Considerations for Soybean Insecticides and Fungicides

July 13, 2009
ICM News

By Alison Robertson, Daren Mueller and Nate Bestor, Department of Plant Pathology Matt O'Neal and Rebekah Ritson, Department of Entomology

Several Iowa agribusinesses are offering soybean growers pest management plans that include applications of fungicide and insecticide. Although combining an insecticide and fungicide may be convenient, the results from our 2008 Pesticide Stewardship trials suggest this is a convenience that may not pay off.

2008 Statewide Pesticide Stewardship Trials
In 2008, we conducted trials at six locations in Iowa to compare calendar based applications of pesticides with applications of pesticides based on insect or disease thresholds. Treatments evaluated were fungicide alone, insecticide alone, or a tank mix of fungicide plus insecticide at either R1 or R3. Data collected from the trials included seasonal exposure of soybean to aphids (measured in cumulative aphid days; CAD), foliar and stem disease severity, yield and much more.

Insecticides. Aphid pressure varied across locations from very high at the ISU Northwest Research Farm (Peak aphids = 4073 per plant on August 17) to low at the ISU Southeast Research farm (Peak aphids = 114 aphids per plant on August 20).   The best yield-protection was observed when insecticides were applied at or near the 250 per plant threshold.

When applied on a calendar basis, the highest yields came from plots treated with a foliar insecticide applied at R3 than R1. However, we did not see yield reduction at every location as aphid populations did not always reach damaging levels. Using insecticides when they are not needed is not an efficient use of this tool and may, under some circumstances, result in greater pest problems later in the season.

Last growing season there were numerous reports of growers who had applied an insecticide at R1, when there was no insect pressure, but still had to apply a second dose of insecticide later in the season when soybean aphid reached threshold.

Fungicides. In general, severity of brown spot and anthracnose stem blight were reduced by an application of fungicide at R3. Greater yields were achieved with fungicides applied at R3 compared to R1 applications at all locations. This was no surprise to us, since others have reported similar findings with regards to fungicide timing on soybean. Furthermore, disease pressure within the soybean canopy is usually very low at R1, and increases from growth stage R3 onwards. Therefore, an application of fungicide as a disease management tool makes more sense at R3.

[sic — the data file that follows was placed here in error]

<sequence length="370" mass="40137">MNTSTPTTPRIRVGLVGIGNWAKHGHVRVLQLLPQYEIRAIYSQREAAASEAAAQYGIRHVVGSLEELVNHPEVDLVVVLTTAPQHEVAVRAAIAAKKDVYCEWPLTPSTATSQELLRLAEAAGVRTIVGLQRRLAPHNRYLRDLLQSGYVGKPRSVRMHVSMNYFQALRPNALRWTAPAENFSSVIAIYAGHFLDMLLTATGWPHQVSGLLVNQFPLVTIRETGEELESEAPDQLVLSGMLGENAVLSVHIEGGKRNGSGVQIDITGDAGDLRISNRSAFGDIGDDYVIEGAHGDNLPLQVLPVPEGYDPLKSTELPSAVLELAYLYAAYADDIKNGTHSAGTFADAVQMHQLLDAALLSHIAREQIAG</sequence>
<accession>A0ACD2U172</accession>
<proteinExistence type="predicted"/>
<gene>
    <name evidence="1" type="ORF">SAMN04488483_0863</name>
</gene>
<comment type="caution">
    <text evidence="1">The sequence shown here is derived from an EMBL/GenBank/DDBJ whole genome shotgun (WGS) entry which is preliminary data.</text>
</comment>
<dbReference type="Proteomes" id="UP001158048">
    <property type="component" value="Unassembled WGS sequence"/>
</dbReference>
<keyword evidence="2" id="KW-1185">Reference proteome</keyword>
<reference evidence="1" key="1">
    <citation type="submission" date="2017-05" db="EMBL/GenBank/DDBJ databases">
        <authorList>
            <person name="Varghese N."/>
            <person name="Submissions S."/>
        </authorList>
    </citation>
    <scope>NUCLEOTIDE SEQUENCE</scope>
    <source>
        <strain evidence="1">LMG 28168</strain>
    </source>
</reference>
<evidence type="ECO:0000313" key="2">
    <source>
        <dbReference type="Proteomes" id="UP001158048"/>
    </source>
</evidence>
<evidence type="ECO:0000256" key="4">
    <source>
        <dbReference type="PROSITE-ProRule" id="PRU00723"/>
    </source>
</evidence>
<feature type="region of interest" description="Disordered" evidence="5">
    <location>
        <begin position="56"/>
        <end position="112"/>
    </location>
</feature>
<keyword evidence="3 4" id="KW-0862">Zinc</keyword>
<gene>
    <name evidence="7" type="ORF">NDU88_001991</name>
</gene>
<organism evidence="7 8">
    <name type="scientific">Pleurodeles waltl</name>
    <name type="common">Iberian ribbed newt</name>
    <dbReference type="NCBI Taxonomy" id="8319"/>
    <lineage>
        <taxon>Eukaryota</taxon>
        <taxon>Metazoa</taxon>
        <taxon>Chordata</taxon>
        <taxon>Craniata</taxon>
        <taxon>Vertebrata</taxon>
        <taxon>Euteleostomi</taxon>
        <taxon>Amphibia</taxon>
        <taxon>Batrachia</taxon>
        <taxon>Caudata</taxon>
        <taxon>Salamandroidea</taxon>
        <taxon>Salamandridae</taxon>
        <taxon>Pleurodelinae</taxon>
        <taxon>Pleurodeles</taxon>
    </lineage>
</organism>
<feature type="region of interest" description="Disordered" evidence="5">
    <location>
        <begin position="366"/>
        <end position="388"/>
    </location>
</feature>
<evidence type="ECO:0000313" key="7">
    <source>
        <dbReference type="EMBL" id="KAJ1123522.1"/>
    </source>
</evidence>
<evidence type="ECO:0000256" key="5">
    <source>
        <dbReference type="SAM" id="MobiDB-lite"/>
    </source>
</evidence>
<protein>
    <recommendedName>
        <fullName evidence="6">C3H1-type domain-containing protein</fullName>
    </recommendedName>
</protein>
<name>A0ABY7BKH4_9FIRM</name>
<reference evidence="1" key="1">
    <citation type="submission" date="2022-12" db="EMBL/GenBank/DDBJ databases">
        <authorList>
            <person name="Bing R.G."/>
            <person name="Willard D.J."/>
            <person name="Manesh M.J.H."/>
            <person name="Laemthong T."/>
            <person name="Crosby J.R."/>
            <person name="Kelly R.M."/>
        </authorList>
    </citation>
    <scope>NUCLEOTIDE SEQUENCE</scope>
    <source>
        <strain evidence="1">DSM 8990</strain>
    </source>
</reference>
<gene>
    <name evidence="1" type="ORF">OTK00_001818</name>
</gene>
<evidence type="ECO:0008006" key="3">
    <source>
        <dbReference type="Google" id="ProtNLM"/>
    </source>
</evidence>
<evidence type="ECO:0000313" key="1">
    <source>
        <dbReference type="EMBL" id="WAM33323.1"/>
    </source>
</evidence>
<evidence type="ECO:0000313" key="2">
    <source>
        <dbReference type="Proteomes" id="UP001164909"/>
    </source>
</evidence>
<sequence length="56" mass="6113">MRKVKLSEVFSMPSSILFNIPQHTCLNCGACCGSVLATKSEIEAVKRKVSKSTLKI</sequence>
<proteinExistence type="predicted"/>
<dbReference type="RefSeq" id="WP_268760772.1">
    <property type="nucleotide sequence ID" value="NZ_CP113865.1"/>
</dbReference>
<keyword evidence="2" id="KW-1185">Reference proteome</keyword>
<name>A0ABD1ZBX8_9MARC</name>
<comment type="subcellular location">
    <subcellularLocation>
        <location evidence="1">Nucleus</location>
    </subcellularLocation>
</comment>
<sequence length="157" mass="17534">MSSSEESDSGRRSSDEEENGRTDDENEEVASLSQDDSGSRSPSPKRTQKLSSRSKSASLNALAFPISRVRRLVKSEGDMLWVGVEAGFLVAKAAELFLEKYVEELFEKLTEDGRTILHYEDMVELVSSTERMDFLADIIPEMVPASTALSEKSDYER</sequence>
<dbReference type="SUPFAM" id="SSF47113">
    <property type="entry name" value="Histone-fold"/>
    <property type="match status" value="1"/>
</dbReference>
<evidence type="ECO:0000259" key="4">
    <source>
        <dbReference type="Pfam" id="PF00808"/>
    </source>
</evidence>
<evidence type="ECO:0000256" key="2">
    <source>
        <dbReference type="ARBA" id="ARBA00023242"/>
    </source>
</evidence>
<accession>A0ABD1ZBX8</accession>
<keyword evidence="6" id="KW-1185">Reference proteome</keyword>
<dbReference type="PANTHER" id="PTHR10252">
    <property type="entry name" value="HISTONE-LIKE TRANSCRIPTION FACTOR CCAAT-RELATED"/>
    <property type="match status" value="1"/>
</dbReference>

We will continue this research in 2009, but so far we can conclude that applications of either a fungicide alone, an insecticide alone or a tank mix of fungicide plus insecticide at R1 has not been beneficial. Applications of both fungicide and/or insecticide may cause aphid populations to be higher than with no application.

Growers are advised to scout for soybean aphid and apply insecticide when thresholds are reached. Similarly, to improve chances of a significant yield response, fungicide should not be applied before growth stage R3, and fields should be scouted to determine the level of disease pressure before application.

Fungicide Product Update
There were no major changes in product availability over the past year. Two Section 18 labels remain for soybean rust — Punch and Topguard. Remember that the ONLY legal use of these fungicides in Iowa should be targeting soybean rust. Punch will not be available for use on soybean in 2010 so check with local agriculture dealers if product is still remaining at the end of the season. A decision by EPA on Topguard should come sometime in late 2009.



Alison Robertson is an assistant professor of plant pathology with research and extension responsibilities in field crop diseases. Daren Mueller is an extension specialist with responsibilities in the Corn and Soybean Initiative. Matt O'Neal is a professor of entomology with extension and research responsibilities. Nate Bestor is a research associate in plant pathology; Rebekah Ritson is a graduate assistant in sustainable agriculture. Robertson may be reached at (515) 294-6708 or by email at; Mueller at (515) 460-8000 or by emailing; O'Neal at (515) 294-8622 or by emailing

Links to this article are strongly encouraged, and this article may be republished without further permission if published as written and if credit is given to the author, Integrated Crop Management News, and Iowa State University Extension and Outreach. If this article is to be used in any other manner, permission from the author is required. This article was originally published on July 13, 2009. The information contained within may not be the most current and accurate depending on when it is accessed.


Alison Robertson Professor of Plant Pathology and Microbiology

Dr. Alison Robertson is a professor of plant pathology and microbiology. She provides extension education on the diagnosis and management of corn and soybean diseases. Her research interests include Pythium seedling disease of corn and soybean and Goss's wilt. Dr. Robertson received her bach...